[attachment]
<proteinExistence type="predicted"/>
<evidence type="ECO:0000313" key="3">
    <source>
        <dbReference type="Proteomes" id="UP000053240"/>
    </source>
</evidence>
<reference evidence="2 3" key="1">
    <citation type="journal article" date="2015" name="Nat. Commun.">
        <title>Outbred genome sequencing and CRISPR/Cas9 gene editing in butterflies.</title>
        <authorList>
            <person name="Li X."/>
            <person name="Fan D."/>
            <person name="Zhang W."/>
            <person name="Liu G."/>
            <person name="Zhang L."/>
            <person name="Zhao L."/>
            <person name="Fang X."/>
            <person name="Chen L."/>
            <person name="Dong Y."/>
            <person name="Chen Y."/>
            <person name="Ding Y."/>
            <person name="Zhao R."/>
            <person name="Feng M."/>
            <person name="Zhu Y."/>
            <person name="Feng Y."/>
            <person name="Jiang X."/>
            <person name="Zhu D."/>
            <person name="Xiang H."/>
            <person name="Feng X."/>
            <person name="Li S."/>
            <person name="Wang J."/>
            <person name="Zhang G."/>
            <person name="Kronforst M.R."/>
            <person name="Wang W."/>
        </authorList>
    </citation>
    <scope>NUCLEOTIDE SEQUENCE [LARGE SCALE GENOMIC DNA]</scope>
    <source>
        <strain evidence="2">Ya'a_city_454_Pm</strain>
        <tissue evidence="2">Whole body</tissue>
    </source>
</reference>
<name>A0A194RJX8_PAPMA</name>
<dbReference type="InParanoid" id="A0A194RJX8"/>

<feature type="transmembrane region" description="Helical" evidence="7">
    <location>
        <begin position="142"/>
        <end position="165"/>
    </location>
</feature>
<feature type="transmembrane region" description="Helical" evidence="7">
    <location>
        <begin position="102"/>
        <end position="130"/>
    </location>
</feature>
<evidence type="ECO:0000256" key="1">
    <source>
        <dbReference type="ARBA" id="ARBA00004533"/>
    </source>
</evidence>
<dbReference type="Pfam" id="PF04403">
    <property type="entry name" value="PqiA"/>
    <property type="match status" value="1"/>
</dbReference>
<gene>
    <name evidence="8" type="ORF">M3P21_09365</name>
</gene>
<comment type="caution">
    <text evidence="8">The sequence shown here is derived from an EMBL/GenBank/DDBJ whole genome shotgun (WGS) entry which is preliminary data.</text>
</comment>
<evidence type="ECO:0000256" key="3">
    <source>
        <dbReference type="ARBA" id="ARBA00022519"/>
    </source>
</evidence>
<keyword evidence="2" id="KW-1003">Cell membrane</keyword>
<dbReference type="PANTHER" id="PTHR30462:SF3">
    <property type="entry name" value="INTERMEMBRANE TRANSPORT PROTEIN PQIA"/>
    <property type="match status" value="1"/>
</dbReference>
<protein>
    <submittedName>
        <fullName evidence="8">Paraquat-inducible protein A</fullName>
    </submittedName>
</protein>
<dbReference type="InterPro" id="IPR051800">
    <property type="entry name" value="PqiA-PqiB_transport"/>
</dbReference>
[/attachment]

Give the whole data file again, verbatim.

<proteinExistence type="predicted"/>
<evidence type="ECO:0000313" key="3">
    <source>
        <dbReference type="Proteomes" id="UP000053240"/>
    </source>
</evidence>
<reference evidence="2 3" key="1">
    <citation type="journal article" date="2015" name="Nat. Commun.">
        <title>Outbred genome sequencing and CRISPR/Cas9 gene editing in butterflies.</title>
        <authorList>
            <person name="Li X."/>
            <person name="Fan D."/>
            <person name="Zhang W."/>
            <person name="Liu G."/>
            <person name="Zhang L."/>
            <person name="Zhao L."/>
            <person name="Fang X."/>
            <person name="Chen L."/>
            <person name="Dong Y."/>
            <person name="Chen Y."/>
            <person name="Ding Y."/>
            <person name="Zhao R."/>
            <person name="Feng M."/>
            <person name="Zhu Y."/>
            <person name="Feng Y."/>
            <person name="Jiang X."/>
            <person name="Zhu D."/>
            <person name="Xiang H."/>
            <person name="Feng X."/>
            <person name="Li S."/>
            <person name="Wang J."/>
            <person name="Zhang G."/>
            <person name="Kronforst M.R."/>
            <person name="Wang W."/>
        </authorList>
    </citation>
    <scope>NUCLEOTIDE SEQUENCE [LARGE SCALE GENOMIC DNA]</scope>
    <source>
        <strain evidence="2">Ya'a_city_454_Pm</strain>
        <tissue evidence="2">Whole body</tissue>
    </source>
</reference>
<name>A0A194RJX8_PAPMA</name>
<dbReference type="InParanoid" id="A0A194RJX8"/>

<feature type="transmembrane region" description="Helical" evidence="7">
    <location>
        <begin position="142"/>
        <end position="165"/>
    </location>
</feature>
<feature type="transmembrane region" description="Helical" evidence="7">
    <location>
        <begin position="102"/>
        <end position="130"/>
    </location>
</feature>
<evidence type="ECO:0000256" key="1">
    <source>
        <dbReference type="ARBA" id="ARBA00004533"/>
    </source>
</evidence>
<dbReference type="Pfam" id="PF04403">
    <property type="entry name" value="PqiA"/>
    <property type="match status" value="1"/>
</dbReference>
<gene>
    <name evidence="8" type="ORF">M3P21_09365</name>
</gene>
<comment type="caution">
    <text evidence="8">The sequence shown here is derived from an EMBL/GenBank/DDBJ whole genome shotgun (WGS) entry which is preliminary data.</text>
</comment>
<evidence type="ECO:0000256" key="3">
    <source>
        <dbReference type="ARBA" id="ARBA00022519"/>
    </source>
</evidence>
<keyword evidence="2" id="KW-1003">Cell membrane</keyword>
<dbReference type="PANTHER" id="PTHR30462:SF3">
    <property type="entry name" value="INTERMEMBRANE TRANSPORT PROTEIN PQIA"/>
    <property type="match status" value="1"/>
</dbReference>
<protein>
    <submittedName>
        <fullName evidence="8">Paraquat-inducible protein A</fullName>
    </submittedName>
</protein>
<dbReference type="InterPro" id="IPR051800">
    <property type="entry name" value="PqiA-PqiB_transport"/>
</dbReference>